RAIN RFID is used to streamline processes, maintain real-time inventory, increase productivity, and help manage labour shortages. We see three key ways RAIN RFID helps solve supply chain concerns:

  1. Automate shipment verification: Today, significant labour is required for multiple, manual barcode scans during the shipment process. RAIN RFID tags can be read automatically without a direct line of sight, erasing the need for workers to pause, locate a barcode, and scan it. By using RAIN RFID, supply chain leaders can automate their shipment verification process and improve warehouse efficiencies by up to 25%.
  2. Deliver real-time visibility: Retail Systems Research says that 76% of supply chain survey respondents reported that real-time inventory visibility was their leading focus for improving performance. When supply chain managers lack information about the status of assets and shipments moving into and out of warehouses, confidence and productivity suffer. By using RAIN RFID, supply chain leaders gain real-time visibility into an item’s identity, usage, and location. With this information, they can quickly find inventory and assets, and reduce the cost of asset investments.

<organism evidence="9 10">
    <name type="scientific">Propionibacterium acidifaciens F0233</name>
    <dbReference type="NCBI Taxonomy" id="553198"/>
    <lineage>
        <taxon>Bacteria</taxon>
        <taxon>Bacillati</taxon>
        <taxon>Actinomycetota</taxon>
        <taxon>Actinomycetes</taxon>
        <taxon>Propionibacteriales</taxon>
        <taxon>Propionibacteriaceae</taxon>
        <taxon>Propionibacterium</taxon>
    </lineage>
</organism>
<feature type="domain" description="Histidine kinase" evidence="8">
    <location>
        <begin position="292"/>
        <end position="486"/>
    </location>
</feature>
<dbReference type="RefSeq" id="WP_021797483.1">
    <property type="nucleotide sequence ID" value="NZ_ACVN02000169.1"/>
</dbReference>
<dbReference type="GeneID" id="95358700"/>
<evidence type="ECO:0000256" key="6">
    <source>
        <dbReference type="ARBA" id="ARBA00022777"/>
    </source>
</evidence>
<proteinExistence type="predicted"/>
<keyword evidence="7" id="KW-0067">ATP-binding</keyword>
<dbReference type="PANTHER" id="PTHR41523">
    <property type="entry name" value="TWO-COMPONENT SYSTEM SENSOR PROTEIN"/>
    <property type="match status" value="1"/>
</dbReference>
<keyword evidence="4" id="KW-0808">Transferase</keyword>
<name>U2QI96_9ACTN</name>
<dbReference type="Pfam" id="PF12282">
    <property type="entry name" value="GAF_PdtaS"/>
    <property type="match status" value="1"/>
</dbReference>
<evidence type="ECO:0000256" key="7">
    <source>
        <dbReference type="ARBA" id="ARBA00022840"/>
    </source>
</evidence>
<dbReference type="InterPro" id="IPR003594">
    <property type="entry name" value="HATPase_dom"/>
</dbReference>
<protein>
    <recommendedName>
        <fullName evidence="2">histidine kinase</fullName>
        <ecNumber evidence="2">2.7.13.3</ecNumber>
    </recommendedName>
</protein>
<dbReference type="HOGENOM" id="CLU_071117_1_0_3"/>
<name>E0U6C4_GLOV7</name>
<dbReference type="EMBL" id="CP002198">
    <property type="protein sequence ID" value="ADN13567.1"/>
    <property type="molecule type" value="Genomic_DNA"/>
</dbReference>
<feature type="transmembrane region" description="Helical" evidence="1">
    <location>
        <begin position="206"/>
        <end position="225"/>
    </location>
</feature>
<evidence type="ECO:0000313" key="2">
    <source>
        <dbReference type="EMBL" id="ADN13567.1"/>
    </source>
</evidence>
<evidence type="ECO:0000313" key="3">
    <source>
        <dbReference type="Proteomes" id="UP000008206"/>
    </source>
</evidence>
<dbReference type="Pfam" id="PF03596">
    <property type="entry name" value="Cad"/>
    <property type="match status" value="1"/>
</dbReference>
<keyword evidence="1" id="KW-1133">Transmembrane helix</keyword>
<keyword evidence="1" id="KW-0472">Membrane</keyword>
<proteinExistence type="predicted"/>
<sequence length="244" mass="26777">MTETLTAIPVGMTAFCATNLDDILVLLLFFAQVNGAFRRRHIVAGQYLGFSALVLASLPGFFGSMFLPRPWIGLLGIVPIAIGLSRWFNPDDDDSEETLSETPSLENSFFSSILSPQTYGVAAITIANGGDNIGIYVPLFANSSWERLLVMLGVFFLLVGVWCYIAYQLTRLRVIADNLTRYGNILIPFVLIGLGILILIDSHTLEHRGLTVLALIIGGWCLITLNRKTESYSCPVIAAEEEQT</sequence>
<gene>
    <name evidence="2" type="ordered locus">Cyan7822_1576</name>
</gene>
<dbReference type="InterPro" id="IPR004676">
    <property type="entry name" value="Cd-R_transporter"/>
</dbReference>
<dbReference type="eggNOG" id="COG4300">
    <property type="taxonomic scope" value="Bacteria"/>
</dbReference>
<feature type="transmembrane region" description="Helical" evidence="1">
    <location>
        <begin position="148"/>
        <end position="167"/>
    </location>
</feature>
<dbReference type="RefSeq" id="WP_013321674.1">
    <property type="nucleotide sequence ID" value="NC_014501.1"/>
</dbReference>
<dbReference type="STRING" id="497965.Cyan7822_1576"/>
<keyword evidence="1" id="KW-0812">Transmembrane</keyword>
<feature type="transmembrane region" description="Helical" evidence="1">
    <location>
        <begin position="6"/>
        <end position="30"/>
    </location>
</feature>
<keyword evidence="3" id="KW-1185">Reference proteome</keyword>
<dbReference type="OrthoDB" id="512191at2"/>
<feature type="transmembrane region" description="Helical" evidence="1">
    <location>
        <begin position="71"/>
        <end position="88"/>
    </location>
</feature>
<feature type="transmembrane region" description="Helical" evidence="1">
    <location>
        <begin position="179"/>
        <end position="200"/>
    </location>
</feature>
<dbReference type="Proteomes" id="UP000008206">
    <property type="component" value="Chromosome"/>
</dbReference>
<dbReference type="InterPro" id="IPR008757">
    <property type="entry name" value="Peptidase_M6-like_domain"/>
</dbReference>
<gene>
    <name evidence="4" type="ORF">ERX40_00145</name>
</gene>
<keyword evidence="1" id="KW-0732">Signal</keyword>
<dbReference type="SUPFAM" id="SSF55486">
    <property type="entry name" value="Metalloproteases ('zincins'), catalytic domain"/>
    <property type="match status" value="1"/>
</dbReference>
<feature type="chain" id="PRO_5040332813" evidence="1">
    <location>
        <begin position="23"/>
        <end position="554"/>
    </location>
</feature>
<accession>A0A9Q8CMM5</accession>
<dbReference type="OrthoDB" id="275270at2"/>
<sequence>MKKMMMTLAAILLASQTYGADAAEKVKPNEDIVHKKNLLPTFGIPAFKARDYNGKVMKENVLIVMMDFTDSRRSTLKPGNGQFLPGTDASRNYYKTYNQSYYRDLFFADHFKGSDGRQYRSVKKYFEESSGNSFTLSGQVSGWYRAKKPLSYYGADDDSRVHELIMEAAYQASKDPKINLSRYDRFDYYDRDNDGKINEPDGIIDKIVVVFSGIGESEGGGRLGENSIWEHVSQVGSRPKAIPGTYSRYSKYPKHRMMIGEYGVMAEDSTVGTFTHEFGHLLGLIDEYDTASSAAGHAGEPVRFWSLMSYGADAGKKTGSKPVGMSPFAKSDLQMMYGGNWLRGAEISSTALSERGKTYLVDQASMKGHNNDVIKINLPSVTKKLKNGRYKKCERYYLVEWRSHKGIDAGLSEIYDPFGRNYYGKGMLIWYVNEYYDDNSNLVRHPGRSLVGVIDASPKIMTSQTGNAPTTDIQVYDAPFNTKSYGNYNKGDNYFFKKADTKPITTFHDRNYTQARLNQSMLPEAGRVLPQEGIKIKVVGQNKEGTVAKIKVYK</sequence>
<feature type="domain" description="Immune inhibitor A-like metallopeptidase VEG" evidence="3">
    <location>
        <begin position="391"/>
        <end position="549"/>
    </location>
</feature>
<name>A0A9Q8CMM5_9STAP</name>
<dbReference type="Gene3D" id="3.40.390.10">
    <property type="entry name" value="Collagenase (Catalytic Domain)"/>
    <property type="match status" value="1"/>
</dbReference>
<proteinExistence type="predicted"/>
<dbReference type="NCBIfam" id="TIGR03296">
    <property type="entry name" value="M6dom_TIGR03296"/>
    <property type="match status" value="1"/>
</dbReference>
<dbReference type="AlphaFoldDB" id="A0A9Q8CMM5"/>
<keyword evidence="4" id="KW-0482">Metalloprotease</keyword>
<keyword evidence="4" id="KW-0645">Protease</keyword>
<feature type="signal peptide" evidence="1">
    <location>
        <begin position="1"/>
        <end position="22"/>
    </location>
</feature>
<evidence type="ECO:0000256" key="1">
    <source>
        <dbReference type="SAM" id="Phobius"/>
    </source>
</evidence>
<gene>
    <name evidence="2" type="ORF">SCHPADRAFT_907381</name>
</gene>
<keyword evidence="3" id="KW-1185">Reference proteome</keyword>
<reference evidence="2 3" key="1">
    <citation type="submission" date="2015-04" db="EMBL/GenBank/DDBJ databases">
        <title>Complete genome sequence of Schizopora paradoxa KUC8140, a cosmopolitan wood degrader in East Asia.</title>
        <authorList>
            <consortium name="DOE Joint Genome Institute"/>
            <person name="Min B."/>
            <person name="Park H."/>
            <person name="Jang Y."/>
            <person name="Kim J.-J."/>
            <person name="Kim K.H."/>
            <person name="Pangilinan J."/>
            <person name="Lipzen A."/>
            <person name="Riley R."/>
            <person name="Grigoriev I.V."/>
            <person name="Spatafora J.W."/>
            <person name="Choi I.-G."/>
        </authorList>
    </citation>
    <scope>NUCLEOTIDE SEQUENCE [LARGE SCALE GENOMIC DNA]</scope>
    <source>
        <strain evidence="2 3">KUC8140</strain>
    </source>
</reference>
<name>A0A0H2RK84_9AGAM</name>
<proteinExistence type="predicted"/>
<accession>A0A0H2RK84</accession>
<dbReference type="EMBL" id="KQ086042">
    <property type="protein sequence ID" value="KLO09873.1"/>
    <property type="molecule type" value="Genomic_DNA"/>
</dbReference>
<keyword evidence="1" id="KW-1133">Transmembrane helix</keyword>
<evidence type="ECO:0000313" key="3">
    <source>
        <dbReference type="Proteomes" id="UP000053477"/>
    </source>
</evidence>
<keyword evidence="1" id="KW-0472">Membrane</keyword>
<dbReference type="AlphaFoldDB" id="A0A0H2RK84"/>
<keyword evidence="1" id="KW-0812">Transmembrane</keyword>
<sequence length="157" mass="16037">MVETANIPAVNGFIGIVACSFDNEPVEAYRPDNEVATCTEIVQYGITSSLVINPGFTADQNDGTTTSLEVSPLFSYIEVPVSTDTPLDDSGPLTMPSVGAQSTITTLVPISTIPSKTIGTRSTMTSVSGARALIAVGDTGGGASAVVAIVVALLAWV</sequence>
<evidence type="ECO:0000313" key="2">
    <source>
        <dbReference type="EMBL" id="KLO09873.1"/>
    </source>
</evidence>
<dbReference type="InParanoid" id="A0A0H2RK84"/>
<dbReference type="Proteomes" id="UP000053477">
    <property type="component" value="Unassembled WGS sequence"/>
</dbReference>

3. Improve order accuracy: Today, companies rely on redundant manual checks to verify that the right cartons are loaded onto the correct pallets. By using RAIN RFID, supply chain leaders can automate pallet build verification to streamline the process and increase order accuracy. In fact, a recent study by Auburn University found that RAIN RFID can help an organisation achieve up to 100% order accuracy, eliminating claims costs and unhappy customers.  

RAIN RFID can increase value of AI-powered analytics

In today’s AI-driven, rapid decision-making business environment, RAIN RFID is uniquely capable of making systems more effective. This is because it provides item identifiers for tracking and locating billions of items, from clothing to food, pharmaceuticals, tools, packages, pallets, and more.